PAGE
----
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Photo: Erin Schaff - Pool/Getty Images

President Trump tweeted Tuesday a threat to veto a must-pass end-of-year $740 billion defense-spending authorization bill unless Congress repeals a federal law that protects social media sites from legal liability.

Why it matters: Trump's attempt to get Congress to end the tech industry protections under Section 230 of the Communications Decency Act is the latest escalation in his war on tech giants over what he and some other Republicans perceive as bias against conservatives.

  • Axios' Ashley Gold and Margaret Harding McGill reported Monday night that the Trump administration was pressing Congress to repeal Section 230 in the hope of achieving a bipartisan animus against Big Tech before the president leaves office.

What he's saying: "Section 230, which is a liability shielding gift from the U.S. to “Big Tech” (the only companies in America that have it - corporate welfare!), is a serious threat to our National Security & Election Integrity. Our Country can never be safe & secure if we allow it to stand," Trump tweeted.

  • "Therefore, if the very dangerous & unfair Section 230 is not completely terminated as part of the National Defense Authorization Act (NDAA), I will be forced to unequivocally VETO the Bill when sent to the very beautiful Resolute desk. Take back America NOW. Thank you!"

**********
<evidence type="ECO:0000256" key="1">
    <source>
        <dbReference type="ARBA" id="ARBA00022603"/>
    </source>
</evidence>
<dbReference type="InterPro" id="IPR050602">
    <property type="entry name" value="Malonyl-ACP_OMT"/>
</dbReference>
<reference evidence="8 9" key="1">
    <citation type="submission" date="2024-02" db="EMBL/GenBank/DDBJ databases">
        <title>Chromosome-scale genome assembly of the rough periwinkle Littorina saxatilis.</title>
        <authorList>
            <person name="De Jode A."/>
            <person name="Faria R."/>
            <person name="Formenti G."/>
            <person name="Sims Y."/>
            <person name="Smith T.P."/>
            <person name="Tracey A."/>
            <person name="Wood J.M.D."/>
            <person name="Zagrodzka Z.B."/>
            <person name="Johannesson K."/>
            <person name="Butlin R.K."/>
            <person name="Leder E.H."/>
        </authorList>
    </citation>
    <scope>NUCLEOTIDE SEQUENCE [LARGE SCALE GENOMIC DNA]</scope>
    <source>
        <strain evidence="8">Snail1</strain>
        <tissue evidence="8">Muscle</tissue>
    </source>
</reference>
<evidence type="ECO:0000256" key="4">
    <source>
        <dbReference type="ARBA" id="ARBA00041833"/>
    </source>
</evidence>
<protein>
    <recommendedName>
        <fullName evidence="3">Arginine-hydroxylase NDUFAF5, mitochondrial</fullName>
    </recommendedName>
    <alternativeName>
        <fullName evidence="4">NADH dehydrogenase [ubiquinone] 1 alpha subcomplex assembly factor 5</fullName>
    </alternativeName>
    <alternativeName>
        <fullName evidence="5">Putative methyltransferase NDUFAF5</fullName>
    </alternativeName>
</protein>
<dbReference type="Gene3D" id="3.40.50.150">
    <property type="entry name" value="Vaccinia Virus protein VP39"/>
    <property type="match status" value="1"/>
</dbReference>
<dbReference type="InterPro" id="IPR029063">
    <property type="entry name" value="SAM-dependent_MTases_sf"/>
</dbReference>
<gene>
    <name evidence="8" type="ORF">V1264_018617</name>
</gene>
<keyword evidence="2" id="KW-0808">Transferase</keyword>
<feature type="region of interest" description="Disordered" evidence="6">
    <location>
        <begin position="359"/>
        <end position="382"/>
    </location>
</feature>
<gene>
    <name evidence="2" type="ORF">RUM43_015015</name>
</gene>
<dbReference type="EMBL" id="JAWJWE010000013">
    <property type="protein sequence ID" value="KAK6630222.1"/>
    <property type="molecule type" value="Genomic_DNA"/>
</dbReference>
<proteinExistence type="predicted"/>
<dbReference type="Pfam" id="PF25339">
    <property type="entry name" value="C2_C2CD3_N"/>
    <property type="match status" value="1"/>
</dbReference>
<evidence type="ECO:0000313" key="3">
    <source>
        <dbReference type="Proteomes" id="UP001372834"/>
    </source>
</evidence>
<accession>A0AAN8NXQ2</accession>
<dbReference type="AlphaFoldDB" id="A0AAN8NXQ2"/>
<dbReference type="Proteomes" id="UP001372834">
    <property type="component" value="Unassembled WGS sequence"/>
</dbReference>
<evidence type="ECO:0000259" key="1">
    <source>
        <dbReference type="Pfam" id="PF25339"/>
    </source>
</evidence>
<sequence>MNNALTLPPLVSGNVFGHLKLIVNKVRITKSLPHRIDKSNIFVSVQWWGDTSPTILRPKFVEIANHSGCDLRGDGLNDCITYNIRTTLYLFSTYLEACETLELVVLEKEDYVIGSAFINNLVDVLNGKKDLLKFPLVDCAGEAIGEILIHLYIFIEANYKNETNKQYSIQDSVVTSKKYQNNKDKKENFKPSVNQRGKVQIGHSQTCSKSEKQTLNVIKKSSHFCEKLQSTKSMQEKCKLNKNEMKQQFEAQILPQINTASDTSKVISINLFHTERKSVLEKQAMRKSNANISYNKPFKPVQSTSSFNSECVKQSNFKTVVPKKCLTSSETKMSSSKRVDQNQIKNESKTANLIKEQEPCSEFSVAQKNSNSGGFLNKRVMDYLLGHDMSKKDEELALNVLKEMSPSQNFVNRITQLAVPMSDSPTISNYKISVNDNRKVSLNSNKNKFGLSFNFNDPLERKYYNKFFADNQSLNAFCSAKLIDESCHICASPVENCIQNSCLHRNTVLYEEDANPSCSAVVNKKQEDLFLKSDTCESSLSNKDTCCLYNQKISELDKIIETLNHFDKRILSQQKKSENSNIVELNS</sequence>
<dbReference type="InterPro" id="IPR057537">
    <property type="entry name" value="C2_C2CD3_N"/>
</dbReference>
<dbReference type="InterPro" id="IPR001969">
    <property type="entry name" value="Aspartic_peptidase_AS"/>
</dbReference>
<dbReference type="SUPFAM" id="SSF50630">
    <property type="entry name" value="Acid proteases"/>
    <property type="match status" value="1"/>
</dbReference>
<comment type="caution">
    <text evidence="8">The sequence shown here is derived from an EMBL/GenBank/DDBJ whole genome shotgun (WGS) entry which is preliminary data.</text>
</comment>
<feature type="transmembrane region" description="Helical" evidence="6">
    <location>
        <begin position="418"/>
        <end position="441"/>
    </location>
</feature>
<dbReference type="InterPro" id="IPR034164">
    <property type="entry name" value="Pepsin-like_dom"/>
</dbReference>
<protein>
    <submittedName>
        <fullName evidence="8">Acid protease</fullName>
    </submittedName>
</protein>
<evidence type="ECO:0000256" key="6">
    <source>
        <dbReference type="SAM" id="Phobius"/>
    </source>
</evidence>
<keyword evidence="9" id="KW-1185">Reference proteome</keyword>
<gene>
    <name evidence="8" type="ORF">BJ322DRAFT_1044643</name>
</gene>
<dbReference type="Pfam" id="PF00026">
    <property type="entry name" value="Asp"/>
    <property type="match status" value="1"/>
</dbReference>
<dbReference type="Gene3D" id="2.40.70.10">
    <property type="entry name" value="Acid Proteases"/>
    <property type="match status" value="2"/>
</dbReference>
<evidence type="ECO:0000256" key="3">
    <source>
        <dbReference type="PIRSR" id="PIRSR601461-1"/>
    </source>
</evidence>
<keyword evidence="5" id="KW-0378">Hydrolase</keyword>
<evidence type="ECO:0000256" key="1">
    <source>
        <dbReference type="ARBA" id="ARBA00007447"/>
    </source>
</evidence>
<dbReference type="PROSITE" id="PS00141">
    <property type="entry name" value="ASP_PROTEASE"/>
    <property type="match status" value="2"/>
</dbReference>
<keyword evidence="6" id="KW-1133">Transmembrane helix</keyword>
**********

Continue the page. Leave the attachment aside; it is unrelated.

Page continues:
Situational awareness: The NDAA conference committee is expected to meet Wednesday to begin going through legislative language, and members hope to begin seeing draft text by the end of the day.

  • Congressional sources told Axios’ Margaret McGill, Ashley Gold and Alayna Treene that, as of now, there is no language on repealing Section 230, which would eliminate the tech industry's prized liability law.

Go deeper

Top Republican proposes Big Tech action plan

Rep. Cathy McMorris Rodgers. Photo: Zach Gibson/Getty Images

Republican Rep. Cathy McMorris Rodgers outlined a plan for fellow Republicans to hammer Big Tech companies in a memo obtained by Axios.

Why it matters: The "Big Tech Accountability Platform” serves as both a rallying cry for Republicans in the minority and an outline for some policy changes that could win bipartisan support.

Kaine, Collins' censure resolution seeks to bar Trump from holding office again

Sen. Tim Kaine (center) and Sen. Susan Collins (right). Photo: Andrew Harnik/Pool via Getty Images

Sens. Tim Kaine (D-Va.) and Susan Collins (R-Maine) are forging ahead with a draft proposal to censure former President Trump, and are considering introducing the resolution on the Senate floor next week.

Why it matters: Senators are looking for a way to condemn Trump on the record as it becomes increasingly unlikely Democrats will obtain the 17 Republican votes needed to gain a conviction, Axios Alayna Treene writes. "I think it’s important for the Senate's leadership to understand that there are alternatives," Kaine told CNN on Wednesday.

Stark reminder for America's corporate leaders

Rosalind "Roz" Brewer is about to become only the second Black woman to permanently lead a Fortune 500 company. She starts as Walgreens CEO on March 15.

Why it matters: It's a stark reminder of how far corporate America's top decision-makers have to go during an unprecedented push by politicians, employees and even a stock exchange to diversify their top ranks.